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It isn’t every day, week, month or even year that a first-time novelist bursts onto the scene with the acclaim of publications like the New York Times or celebrities like Oprah. It’s even rarer that the author is only in her teens. But such is the case with Leila Mottley and her startling, incisive debut, NIGHTCRAWLING.

Seventeen-year-old Kiara and her older brother, Marcus, have managed to just barely scrape by in the years since their father was wrongfully imprisoned and killed because of his years without access to stable healthcare and their mother succumbed to the stress of depression. Only a few years apart and a heartbeat away from one another, the siblings have paid the rent on their family’s studio in Oakland. Even though neither of them were able to graduate high school or embark on ambitious careers, they’ve found a careful balance in their apartment building full of families with stories like theirs and mothers who know how to care for children they didn’t birth or raise.

"With a ripped-from-the-headlines premise and a character with an unforgettable voice, NIGHTCRAWLING has all the hallmarks of a book so evocative of a time and place in the American justice system that it seems impossibly prescient."

But with gentrification and inflation, their landlord has just doubled their rent, and for the first time their demise seems imminent instead of possible. While Kiara takes to the streets every day to beg for work --- her humiliating lack of a resume preventing her from even the easiest jobs, the ones privileged people claim that “anyone” can do --- Marcus has become obsessed with making it as a rapper, a goal as ungrounded in reality as winning the lottery. As Kiara watches her family disappoint her yet again and begins to take charge of the care and support of her neighbor’s nine-year-old son, she indulges in one mindless drunken encounter that shapes the trajectory of her life.

With limited options and even more limited hope, Kiara resorts to gut-wrenching, humanity-reducing get-togethers with men for as low as $50. Early on, she meets a sex worker named Camila who urges her to find a “daddy,” another man who can claim to own her and call it safety. But she quickly sees that this is yet another form of imprisonment and strikes out on her own. Still, her combination of naivety and desperation land her smack in the crosshairs of Oakland’s finest, and they have their own angle on the exploitation of women.

Before long, Kiara is tied to several members of the Oakland Police Department --- men she knows only by vague descriptions and badge numbers --- who call on her to add a female touch to their poker games, to be traded by their “brothers” on their birthdays, and to give up every last scrap of belief she had in the justice system (which wasn’t much, given the stories and experiences she already has observed in her community). Even more cruelly, the men often refuse to pay her, choosing instead to recognize their transactions with tips on which parties will be raided, the honor of sharing a bed with them for a night, or forcing her to watch loved ones get arrested under false pretenses while she walks away “safe.”

All the while, Kiara watches as her community, family and personal life fall apart, and the deepest, most unholy corruptions of the justice system expose themselves to her, showing off their seedy underbellies only to turn right around and maul her.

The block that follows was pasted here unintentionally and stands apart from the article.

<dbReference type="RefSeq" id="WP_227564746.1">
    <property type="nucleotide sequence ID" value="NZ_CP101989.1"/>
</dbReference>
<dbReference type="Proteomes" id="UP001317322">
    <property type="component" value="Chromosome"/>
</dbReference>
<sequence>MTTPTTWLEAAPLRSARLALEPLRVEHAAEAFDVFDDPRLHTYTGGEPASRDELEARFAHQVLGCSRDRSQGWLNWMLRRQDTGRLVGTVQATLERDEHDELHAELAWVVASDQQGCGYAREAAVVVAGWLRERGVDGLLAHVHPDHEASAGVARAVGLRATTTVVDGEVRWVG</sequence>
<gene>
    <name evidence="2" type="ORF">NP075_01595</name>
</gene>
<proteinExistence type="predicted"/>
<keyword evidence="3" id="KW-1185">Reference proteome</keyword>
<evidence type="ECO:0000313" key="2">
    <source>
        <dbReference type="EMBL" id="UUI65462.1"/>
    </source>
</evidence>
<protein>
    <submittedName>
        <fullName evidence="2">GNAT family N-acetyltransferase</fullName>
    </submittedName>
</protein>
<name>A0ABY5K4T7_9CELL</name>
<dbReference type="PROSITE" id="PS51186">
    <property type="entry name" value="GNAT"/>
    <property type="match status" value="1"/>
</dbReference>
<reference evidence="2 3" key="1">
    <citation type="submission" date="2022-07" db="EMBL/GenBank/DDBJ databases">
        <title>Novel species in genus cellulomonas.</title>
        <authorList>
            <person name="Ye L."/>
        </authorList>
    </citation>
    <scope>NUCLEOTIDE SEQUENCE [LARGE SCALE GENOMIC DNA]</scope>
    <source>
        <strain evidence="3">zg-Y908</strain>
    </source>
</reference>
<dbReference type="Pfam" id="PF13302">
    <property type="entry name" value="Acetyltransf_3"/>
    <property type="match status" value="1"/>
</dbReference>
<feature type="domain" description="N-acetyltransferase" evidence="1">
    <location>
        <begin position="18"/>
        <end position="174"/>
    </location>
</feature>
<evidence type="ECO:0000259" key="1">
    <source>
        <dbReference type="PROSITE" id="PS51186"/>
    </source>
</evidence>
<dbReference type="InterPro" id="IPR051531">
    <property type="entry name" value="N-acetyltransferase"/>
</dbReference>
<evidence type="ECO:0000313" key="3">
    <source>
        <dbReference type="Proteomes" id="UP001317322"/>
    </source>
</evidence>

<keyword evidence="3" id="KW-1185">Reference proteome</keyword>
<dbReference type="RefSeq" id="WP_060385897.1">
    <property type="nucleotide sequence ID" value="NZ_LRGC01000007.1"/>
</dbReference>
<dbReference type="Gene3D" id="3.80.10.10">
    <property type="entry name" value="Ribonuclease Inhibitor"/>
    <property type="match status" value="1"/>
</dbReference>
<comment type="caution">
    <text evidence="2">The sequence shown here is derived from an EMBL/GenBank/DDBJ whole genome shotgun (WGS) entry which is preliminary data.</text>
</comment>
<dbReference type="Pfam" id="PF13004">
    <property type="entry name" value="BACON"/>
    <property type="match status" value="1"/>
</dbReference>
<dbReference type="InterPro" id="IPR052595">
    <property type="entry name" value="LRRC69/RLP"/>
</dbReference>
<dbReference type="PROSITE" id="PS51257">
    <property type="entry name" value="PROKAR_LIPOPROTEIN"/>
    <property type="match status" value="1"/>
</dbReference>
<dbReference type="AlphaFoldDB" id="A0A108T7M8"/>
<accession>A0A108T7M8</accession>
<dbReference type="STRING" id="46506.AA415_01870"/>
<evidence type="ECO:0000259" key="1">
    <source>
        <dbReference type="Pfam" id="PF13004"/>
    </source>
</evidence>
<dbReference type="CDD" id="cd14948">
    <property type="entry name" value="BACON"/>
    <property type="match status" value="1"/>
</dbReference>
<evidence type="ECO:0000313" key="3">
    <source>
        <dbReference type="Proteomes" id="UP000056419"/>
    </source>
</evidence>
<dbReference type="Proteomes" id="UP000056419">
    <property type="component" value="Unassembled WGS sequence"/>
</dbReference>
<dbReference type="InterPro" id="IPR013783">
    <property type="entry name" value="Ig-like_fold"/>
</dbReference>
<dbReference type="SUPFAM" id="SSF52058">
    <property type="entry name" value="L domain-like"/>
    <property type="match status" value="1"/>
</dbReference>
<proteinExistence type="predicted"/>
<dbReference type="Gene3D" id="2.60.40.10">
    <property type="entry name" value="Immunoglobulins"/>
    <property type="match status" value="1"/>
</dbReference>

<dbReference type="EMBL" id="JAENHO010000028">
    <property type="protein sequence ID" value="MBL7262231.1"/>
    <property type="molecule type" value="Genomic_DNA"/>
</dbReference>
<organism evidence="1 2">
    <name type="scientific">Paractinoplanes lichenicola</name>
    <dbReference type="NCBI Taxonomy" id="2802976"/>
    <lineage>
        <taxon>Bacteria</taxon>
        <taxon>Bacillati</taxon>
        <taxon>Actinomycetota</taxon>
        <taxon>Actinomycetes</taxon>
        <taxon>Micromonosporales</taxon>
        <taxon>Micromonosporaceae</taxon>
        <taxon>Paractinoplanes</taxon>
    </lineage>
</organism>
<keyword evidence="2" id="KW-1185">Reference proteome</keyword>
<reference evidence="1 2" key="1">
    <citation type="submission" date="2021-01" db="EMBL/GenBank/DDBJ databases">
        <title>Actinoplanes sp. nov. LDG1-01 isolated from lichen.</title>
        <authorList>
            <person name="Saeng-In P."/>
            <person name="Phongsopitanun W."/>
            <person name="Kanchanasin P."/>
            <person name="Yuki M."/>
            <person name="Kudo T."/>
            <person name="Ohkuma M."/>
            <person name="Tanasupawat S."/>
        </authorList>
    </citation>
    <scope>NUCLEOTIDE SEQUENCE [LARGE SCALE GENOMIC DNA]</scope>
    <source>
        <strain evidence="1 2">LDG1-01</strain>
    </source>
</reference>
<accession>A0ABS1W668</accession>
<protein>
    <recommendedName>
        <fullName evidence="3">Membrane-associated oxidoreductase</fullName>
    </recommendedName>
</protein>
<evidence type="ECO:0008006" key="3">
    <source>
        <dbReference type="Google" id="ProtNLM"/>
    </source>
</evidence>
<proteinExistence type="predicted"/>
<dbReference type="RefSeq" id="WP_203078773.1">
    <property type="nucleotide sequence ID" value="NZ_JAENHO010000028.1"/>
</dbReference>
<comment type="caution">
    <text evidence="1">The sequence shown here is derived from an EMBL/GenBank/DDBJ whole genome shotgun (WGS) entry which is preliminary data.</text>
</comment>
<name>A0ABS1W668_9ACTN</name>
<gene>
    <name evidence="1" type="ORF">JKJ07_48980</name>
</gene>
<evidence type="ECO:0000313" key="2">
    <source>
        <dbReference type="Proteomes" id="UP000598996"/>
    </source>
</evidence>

Kiara’s life changes --- and not, of course, for the better --- when an internal investigation into the actions of members of the police department results in an explosive leak. It shakes up the airwaves, dazzles the media, and suggests for the first time that someone somewhere might care about the indulgences and criminal abuses of power of the men who swear to uphold and protect. But justice is a long, dangerous operation. Kiara knows better than most that having a name, a face and, worst of all, a woman’s body often means that while justice may come, it never comes without a terrible price.

As Kiara falls deeper and deeper into sex work (read: exploitation --- and of a minor, no less), Mottley writes, “I wanted the streetlight brights, the money in the morning, not the back alleys. Not the sirens. But, here we are. Streets always find you in the daylight, when you least expect them to. Night crawling up to me when the sun’s out.” These lines not only perfectly embody Kiara, who wants so badly to do “right” --- to find a job, earn a living, maybe even one day pay taxes --- they also speak to the crisis of a generation, a class, a race. Even in Kiara’s own life, a world where she and her best friend regularly crash funerals for free food, she is often judged for her choices and scolded for her desperation. But what makes these actions so crushing is how frequently and desperately she tries to embark on the life her country has promised her.

Kiara is a gorgeously written character. She is neither supernaturally wise nor childishly naive, but perfectly situated in the middle. She is world-weary, but occasionally devastatingly hopeful and then immediately disappointed in herself for wanting more. At the same time, the world Mottley crafts is sharp and vivid, dazzlingly real and unapologetically frank in its reveals about the deepest levels of corruption and abuse.

With a ripped-from-the-headlines premise and a character with an unforgettable voice, NIGHTCRAWLING has all the hallmarks of a book so evocative of a time and place in the American justice system that it seems impossibly prescient. But what Mottley has done with her characters, her electrifying prose and her urgent call for action makes her debut an instant classic.

Reviewed by Rebecca Munro on June 24, 2022

by Leila Mottley

  • Publication Date: June 7, 2022
  • Genres: Fiction
  • Hardcover: 288 pages
  • Publisher: Knopf
  • ISBN-10: 0593318935
  • ISBN-13: 9780593318935